Cerumen, also known as earwax, is naturally produced by the glands in the ears to lubricate the ear canals and keep dust and debris from getting too far down in the ear canal.
Cerumen typically clears itself from the ears, but in some instances can accumulate and cause a blockage.
Symptoms of a cerumen blockage include:
- Tinnitus (noise in the ear)
- Hearing loss
- Ear pressure
If a blockage occurs, it may need to be removed. This can be done at home or at your doctor's office, depending on the amount and severity of the blockage.
How Not to Remove Earwax Buildup
People commonly use cotton swabs to try and remove earwax or dislodge a blockage. However, this can sometimes cause more problems as cotton swabs may push the blockage further down into the ear canal, risking even more damage to the ear.
Cotton swabs themselves can also be accidentally inserted too far into the ear canal and can potentially damage your ear, including the possibility of rupturing your eardrum.
Health professionals generally agree that cotton swabs are a bad idea for removing earwax and should only be used on the outer portions of your ear. You should never insert cotton swabs or any small object into your ear canal.
At-Home Earwax Removal
In some instances, your physician may send you home with an at-home earwax removal kit. Earwax removal kits can also be purchased over the counter in most drug stores.
These kits generally consist of a soft bulb syringe and a liquid that softens earwax. You will be given directions on how much and how often to apply the liquid to your ear canals, allowing it to sit for a while in your ears to soften up the earwax. Bubbling and fizzing sensations in your ears is normal with use. You will then use the bulb syringe to gently flush your ears with warm water to remove the earwax. It may take several days to completely clear earwax blockages from your ear. There are contraindications to using these kits in some people and with some ear conditions. Before attempting at-home earwax removal, it is advised to speak with your doctor to be sure it is safe for you. In general, these kits are to be used for a specified period of time and not as an ongoing management of earwax.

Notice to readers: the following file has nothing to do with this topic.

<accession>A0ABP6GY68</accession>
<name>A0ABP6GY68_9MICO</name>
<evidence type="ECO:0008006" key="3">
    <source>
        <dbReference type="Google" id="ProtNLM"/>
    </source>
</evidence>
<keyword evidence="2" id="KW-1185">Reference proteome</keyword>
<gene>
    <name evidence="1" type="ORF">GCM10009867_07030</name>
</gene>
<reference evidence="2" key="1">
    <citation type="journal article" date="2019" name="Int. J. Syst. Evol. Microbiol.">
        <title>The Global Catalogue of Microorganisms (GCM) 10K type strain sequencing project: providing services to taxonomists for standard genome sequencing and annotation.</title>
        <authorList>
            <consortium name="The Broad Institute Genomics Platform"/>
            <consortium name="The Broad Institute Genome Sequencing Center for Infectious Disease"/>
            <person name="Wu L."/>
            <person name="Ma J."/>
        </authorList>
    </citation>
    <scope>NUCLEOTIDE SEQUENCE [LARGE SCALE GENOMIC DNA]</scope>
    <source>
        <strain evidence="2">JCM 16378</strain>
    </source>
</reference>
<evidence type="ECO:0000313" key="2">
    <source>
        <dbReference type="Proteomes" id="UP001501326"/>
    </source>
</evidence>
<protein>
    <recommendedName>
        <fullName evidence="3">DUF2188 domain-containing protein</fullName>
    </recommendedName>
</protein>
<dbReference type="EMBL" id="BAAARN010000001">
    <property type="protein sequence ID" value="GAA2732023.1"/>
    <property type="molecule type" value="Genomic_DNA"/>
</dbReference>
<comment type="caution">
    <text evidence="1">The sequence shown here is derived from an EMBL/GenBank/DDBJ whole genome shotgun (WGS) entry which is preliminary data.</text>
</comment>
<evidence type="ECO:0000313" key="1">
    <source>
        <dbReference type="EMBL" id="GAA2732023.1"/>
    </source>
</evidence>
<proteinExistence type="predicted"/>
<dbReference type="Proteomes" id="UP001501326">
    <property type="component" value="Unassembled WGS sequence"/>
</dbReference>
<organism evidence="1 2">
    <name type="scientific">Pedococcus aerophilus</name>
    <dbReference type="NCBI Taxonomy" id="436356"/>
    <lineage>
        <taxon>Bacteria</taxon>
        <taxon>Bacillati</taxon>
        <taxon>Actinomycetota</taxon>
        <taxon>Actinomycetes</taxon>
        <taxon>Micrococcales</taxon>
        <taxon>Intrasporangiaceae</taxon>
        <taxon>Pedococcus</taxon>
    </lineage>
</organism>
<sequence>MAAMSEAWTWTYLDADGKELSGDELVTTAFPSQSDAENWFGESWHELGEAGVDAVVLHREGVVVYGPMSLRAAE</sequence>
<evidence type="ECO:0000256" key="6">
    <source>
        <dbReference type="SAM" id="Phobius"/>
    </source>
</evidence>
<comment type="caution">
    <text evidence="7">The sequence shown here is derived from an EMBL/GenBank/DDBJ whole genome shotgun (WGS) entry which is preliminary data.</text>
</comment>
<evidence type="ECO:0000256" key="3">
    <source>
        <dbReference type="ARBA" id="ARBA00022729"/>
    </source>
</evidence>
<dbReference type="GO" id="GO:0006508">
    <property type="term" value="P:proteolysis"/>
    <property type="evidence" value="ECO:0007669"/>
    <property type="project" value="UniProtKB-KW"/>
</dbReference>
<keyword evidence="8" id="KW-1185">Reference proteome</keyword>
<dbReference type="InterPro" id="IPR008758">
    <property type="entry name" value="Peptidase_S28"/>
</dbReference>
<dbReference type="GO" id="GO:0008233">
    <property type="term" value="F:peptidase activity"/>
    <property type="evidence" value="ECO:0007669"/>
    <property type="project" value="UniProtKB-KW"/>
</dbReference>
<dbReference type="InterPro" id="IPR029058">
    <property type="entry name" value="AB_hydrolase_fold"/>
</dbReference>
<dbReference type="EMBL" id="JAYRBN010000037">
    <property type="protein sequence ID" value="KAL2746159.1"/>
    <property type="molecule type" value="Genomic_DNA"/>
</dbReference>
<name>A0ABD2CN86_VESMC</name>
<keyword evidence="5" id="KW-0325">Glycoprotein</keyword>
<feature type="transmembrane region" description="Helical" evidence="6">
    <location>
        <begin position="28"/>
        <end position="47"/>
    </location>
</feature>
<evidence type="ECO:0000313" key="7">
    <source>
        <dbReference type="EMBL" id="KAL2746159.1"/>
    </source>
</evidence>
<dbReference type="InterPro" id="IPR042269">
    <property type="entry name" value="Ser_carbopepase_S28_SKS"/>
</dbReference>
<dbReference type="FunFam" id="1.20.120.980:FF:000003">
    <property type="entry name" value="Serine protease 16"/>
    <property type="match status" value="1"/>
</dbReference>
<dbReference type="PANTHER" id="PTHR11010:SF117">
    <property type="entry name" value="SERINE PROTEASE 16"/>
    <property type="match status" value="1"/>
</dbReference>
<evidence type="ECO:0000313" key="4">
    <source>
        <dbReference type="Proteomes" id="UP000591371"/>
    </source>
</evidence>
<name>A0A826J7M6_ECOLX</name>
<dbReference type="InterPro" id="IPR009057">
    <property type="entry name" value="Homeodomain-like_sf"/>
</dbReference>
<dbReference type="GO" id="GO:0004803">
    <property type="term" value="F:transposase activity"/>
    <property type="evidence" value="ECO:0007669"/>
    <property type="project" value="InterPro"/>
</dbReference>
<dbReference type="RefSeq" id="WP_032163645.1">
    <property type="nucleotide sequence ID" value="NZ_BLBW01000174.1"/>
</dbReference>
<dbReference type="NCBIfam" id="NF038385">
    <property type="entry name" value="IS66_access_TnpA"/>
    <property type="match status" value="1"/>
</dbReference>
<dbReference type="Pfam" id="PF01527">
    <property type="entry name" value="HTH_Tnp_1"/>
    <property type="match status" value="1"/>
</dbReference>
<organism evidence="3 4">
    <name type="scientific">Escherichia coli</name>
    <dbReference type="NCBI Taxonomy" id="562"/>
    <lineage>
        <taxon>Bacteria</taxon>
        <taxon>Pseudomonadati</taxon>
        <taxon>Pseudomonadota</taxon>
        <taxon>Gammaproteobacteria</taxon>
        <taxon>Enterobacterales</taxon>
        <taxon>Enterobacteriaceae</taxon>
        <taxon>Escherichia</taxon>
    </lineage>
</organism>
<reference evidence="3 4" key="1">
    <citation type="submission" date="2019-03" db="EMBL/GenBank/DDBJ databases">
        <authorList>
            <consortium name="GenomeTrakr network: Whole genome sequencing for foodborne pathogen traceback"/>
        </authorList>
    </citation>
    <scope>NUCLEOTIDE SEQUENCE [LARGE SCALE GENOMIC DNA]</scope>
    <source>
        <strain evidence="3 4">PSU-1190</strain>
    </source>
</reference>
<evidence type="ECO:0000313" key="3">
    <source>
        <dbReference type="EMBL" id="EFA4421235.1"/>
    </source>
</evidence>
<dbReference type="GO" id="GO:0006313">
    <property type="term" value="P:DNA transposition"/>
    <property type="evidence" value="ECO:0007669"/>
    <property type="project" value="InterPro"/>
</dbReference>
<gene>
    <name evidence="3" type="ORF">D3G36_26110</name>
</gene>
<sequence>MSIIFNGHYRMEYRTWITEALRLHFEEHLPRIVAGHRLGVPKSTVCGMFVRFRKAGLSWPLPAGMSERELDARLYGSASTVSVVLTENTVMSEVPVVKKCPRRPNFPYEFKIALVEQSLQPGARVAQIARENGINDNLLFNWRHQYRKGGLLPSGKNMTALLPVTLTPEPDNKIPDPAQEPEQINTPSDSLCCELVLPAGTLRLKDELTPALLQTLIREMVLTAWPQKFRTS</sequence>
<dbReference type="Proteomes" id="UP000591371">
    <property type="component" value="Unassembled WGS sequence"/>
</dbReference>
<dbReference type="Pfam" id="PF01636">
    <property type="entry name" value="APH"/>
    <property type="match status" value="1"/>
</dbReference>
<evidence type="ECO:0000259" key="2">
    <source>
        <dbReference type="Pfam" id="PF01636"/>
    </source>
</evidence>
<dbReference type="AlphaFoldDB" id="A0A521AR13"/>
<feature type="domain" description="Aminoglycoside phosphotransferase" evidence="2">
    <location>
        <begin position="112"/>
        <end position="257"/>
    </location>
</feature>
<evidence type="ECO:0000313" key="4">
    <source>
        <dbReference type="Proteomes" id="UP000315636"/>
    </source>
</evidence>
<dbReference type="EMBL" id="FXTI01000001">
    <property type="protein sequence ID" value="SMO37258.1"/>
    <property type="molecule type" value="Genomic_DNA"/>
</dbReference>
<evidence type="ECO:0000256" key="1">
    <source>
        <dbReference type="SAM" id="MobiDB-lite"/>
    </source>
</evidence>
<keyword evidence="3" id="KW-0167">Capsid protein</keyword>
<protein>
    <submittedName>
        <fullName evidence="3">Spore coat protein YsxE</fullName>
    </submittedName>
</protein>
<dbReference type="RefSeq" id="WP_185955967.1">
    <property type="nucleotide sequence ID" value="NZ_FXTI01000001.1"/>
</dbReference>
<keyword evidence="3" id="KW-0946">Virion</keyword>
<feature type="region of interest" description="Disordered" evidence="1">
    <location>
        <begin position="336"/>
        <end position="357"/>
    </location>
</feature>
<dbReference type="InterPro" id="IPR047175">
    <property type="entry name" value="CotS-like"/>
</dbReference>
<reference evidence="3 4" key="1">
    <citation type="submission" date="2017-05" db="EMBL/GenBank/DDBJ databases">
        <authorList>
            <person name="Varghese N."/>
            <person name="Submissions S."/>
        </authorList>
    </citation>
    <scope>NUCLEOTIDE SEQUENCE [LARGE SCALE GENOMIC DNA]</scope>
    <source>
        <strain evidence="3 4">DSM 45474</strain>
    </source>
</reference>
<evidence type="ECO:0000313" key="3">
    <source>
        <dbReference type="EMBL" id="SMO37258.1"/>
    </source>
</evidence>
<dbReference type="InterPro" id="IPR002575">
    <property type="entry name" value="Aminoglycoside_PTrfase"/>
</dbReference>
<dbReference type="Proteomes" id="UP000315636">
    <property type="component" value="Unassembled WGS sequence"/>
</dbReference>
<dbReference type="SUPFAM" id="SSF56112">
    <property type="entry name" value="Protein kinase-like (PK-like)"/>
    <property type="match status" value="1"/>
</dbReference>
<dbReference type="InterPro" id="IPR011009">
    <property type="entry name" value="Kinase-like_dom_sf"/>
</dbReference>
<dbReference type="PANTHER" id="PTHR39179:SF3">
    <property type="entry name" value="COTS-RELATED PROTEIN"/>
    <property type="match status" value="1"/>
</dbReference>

Removal at Your Doctor's Office
If the earwax blockage is more significant, it may need to be removed in your doctor's office. Physicians and audiologists typically use one of several methods to remove earwax: irrigation, suction or curettage.
Irrigation involves the controlled use of sterile water squirted into the ear canal to help flush out debris.
Suction involves the use of a small vacuum with a sterile attachment that is inserted into the ear canal to draw out debris and earwax. This technique is often used when the eardrum is not visible enough to determine whether there is a hole in the eardrum, or in the case of very moist cerumen (earwax).
Another method is curettage, which involves the use of a curved tool called a curette. This tool is used to scrape or scoop out the wax, sometimes in conjunction with other methods, such as irrigation or suction. Unlike at-home earwax removal kits, your doctor may use stronger earwax removal medications in conjunction with irrigation or suction. Carbamide peroxide is typically the main ingredient in these treatments.
If you experience pain or discomfort as a result of earwax, or suspect you have a blockage, it's important that you see your doctor as soon as possible to address the issue. Removing earwax doesn't have to be painful and should bring you relief.